Yes Man

Jim Carrey, Zooey Deschanel, and Bradley Cooper star in a film written by Nicholas Stoller and Jarrad Paul and directed by Peyton Reed.

Zooey Deschanel (left) and Jim Carrey (right) star in Yes Man.

Yes Man provides a perfect vehicle for Jim Carrey to engage in the outrageous antics and physical humor at which he excels. But it’s also a reasonably credible romantic comedy, with Zooey Deschanel projecting both confidence and vulnerability, holding her own against Carrey’s goofy energy.

Carl (Carrey) is sleepwalking through life – dumped by his wife, stuck in a dead-end job as a loan officer, annoying his friends with his negativity to the point that they’re ready to give up on him. But after attending a “Say Yes” seminar led by a messianic self-help guru (a spot-on Terence Stamp), he resolves to say “yes” to whatever opportunities come his way, unwelcome though they may seem – giving rides to homeless guys, accepting his elderly neighbor’s advances, approving every half-baked loan application he gets at work. As advertised, life starts looking up immediately as Carl gets promoted, makes new friends, and meets Allison (Deschanel), a free spirit who likes his impetuous ways. But Carl still needs to learn the limits of his new approach to life.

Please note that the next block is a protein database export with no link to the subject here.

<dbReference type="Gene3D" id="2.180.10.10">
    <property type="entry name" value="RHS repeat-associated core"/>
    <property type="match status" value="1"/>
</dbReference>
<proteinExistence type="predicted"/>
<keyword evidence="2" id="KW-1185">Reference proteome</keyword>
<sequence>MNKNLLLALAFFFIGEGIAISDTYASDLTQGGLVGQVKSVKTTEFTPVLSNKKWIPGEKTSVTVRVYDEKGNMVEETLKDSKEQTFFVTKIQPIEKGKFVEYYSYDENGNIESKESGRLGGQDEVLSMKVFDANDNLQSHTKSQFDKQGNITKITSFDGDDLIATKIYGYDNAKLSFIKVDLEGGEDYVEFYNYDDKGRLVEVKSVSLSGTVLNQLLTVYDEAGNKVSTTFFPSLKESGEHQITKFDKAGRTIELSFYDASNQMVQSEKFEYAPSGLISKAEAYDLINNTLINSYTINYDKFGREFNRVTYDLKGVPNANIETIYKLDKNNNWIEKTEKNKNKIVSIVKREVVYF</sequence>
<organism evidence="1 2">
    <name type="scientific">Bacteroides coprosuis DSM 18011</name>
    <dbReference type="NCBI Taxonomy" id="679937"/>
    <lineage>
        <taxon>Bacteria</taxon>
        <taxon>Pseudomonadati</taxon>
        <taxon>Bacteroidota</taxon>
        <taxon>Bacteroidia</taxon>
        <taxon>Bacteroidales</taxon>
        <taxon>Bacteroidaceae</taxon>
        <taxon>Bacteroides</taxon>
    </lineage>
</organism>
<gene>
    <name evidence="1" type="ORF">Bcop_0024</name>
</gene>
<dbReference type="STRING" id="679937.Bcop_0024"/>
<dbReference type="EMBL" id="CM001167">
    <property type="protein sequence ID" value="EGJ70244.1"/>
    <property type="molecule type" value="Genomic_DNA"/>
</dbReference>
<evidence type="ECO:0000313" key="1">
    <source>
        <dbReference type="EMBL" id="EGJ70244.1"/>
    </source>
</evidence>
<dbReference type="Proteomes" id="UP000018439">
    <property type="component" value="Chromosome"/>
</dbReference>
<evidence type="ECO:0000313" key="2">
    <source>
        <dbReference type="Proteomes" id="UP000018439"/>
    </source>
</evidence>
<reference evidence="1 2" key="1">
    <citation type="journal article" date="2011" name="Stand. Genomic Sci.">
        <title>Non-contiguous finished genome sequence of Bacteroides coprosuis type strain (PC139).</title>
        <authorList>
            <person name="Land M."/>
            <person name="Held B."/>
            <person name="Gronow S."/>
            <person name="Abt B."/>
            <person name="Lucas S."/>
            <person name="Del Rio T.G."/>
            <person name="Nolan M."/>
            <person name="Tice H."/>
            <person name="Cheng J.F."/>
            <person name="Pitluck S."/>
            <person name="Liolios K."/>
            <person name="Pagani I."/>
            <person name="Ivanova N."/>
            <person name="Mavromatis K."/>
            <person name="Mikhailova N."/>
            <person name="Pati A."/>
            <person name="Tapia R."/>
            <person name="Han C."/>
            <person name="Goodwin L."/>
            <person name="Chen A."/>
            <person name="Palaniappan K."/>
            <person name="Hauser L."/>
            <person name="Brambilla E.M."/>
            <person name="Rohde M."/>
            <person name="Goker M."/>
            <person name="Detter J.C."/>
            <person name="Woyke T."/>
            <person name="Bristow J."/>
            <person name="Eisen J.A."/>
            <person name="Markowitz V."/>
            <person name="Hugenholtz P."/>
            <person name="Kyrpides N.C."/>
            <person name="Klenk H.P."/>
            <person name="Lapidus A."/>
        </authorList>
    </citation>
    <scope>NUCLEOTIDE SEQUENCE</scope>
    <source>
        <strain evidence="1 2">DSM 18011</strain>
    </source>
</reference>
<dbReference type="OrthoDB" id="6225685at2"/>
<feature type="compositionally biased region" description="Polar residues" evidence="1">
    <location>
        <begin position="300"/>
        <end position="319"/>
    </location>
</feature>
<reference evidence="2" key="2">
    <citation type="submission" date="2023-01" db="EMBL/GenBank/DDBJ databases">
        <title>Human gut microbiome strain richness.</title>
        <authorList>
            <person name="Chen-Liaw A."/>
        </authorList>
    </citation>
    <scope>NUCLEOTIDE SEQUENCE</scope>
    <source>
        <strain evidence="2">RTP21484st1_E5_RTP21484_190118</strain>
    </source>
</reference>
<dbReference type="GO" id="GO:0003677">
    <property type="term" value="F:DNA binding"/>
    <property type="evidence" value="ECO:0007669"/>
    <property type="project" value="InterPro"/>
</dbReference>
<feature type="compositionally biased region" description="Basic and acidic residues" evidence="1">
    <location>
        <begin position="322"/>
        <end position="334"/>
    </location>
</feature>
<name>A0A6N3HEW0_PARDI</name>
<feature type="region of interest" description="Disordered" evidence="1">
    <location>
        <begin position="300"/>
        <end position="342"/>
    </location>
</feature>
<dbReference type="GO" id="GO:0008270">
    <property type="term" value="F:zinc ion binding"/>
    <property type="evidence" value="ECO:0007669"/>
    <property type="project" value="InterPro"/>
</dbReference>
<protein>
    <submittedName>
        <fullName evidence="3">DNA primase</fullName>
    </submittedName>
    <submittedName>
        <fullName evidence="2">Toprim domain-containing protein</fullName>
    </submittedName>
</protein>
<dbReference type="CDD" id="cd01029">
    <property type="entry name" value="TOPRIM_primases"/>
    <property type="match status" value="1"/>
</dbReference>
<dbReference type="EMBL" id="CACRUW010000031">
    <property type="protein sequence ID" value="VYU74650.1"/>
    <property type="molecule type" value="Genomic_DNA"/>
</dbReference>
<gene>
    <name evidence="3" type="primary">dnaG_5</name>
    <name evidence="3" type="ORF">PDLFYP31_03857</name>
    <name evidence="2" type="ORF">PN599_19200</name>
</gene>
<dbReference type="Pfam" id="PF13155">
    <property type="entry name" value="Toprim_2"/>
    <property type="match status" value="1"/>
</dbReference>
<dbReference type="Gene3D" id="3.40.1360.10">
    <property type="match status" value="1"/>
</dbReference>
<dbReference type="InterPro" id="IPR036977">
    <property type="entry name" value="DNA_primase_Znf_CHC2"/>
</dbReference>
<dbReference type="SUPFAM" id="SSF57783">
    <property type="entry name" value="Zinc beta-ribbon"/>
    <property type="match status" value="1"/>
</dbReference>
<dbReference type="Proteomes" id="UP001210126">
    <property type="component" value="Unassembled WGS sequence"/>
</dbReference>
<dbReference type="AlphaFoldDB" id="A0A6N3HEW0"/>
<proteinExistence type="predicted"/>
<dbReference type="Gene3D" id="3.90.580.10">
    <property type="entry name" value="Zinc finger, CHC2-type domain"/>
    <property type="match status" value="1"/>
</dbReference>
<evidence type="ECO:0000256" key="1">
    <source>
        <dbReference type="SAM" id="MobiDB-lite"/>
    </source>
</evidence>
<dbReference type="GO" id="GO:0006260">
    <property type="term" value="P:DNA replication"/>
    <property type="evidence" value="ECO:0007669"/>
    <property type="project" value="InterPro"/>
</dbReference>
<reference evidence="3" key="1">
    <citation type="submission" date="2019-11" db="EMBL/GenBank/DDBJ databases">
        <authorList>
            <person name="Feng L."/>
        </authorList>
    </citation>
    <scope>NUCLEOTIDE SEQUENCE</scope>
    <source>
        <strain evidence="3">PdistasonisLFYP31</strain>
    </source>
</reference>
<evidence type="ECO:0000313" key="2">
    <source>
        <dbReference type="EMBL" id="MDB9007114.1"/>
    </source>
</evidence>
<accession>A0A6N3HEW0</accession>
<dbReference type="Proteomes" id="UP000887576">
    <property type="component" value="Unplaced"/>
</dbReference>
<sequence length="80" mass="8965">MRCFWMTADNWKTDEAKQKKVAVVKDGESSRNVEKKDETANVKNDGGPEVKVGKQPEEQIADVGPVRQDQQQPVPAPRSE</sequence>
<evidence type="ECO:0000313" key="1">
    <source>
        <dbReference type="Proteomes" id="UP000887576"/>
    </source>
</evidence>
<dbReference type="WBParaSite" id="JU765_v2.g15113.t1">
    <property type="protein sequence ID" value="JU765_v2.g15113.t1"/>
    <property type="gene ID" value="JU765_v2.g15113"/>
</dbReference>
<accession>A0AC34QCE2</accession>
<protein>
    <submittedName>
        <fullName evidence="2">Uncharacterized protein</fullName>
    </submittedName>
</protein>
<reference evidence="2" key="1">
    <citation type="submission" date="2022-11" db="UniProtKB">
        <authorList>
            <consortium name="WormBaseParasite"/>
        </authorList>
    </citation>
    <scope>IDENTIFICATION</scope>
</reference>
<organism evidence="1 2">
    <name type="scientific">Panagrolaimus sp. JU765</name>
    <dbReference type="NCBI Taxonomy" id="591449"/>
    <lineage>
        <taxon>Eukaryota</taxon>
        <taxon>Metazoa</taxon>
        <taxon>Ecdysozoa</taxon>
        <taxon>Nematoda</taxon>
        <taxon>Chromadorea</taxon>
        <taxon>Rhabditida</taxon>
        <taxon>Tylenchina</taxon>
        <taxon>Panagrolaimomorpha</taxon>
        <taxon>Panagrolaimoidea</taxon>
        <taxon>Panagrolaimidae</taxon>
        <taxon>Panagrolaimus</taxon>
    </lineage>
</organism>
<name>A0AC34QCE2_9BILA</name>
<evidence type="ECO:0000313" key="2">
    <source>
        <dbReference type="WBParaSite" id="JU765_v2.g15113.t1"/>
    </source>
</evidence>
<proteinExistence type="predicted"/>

Presumably to win the PG-13 rating, the raunch level is kept relatively low, considering the premise: Dance Dance Revolution contests, stunt motorcycle riding, and Red Bull drinking parties are mostly as wild as things get. The romance between Carrey and Deschanel seems quite chaste (although the nearly 20-year difference in their ages remains the elephant in the room), and the various threads of the plot are tied together in an amusing, Seinfeld-esque sort of way.


Please note this login is to submit events or press releases. Use this page here to login for your Independent subscription

Not a member? Sign up here.